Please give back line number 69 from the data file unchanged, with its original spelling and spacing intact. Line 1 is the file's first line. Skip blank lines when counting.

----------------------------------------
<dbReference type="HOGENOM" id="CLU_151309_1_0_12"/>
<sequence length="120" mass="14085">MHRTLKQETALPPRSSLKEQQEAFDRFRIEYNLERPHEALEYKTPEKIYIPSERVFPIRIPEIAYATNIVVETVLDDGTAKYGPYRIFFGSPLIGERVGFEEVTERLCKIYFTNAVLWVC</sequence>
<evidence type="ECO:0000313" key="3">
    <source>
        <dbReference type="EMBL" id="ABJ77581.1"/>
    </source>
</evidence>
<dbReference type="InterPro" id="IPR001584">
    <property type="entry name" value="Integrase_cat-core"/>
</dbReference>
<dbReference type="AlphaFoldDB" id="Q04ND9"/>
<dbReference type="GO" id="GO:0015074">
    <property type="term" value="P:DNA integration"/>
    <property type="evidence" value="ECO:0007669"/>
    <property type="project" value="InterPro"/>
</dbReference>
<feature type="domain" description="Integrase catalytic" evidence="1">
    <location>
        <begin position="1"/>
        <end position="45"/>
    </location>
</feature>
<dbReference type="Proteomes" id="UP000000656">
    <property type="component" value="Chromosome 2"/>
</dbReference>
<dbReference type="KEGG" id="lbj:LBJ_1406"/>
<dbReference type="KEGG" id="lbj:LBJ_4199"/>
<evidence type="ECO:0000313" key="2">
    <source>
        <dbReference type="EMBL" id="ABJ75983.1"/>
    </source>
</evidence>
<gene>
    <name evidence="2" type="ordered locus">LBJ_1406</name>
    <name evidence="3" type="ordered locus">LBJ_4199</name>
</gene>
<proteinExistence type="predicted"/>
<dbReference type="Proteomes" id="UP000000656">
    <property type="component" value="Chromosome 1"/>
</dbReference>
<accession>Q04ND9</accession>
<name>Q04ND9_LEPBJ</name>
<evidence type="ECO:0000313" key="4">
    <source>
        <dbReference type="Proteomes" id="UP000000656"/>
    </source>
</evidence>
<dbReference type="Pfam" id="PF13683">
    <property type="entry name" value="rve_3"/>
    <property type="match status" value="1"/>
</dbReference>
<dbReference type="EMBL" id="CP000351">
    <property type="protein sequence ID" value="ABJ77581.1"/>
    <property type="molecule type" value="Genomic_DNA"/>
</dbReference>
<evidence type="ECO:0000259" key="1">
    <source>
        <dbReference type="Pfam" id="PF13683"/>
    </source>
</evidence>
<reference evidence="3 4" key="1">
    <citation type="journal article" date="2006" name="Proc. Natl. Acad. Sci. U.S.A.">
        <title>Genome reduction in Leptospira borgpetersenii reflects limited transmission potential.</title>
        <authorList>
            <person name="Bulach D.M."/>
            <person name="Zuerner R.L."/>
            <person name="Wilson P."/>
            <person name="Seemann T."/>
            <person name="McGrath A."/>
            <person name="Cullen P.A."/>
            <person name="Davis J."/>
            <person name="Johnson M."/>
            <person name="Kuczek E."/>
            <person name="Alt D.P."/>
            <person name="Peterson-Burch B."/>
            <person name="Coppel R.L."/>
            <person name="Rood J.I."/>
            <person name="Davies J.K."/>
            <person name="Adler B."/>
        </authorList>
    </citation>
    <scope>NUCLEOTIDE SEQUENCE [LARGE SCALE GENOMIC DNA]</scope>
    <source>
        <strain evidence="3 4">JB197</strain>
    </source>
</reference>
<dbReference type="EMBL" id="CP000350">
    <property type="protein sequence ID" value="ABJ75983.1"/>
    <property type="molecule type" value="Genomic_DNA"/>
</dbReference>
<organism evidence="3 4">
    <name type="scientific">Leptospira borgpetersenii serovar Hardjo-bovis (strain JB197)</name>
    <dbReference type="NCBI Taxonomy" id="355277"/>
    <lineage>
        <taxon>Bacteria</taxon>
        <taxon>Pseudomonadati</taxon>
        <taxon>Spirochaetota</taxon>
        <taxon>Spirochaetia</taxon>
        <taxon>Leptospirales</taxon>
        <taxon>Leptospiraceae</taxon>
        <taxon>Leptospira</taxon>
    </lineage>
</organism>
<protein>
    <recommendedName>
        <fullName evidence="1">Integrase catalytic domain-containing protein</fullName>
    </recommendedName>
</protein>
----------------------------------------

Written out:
            <person name="McGrath A."/>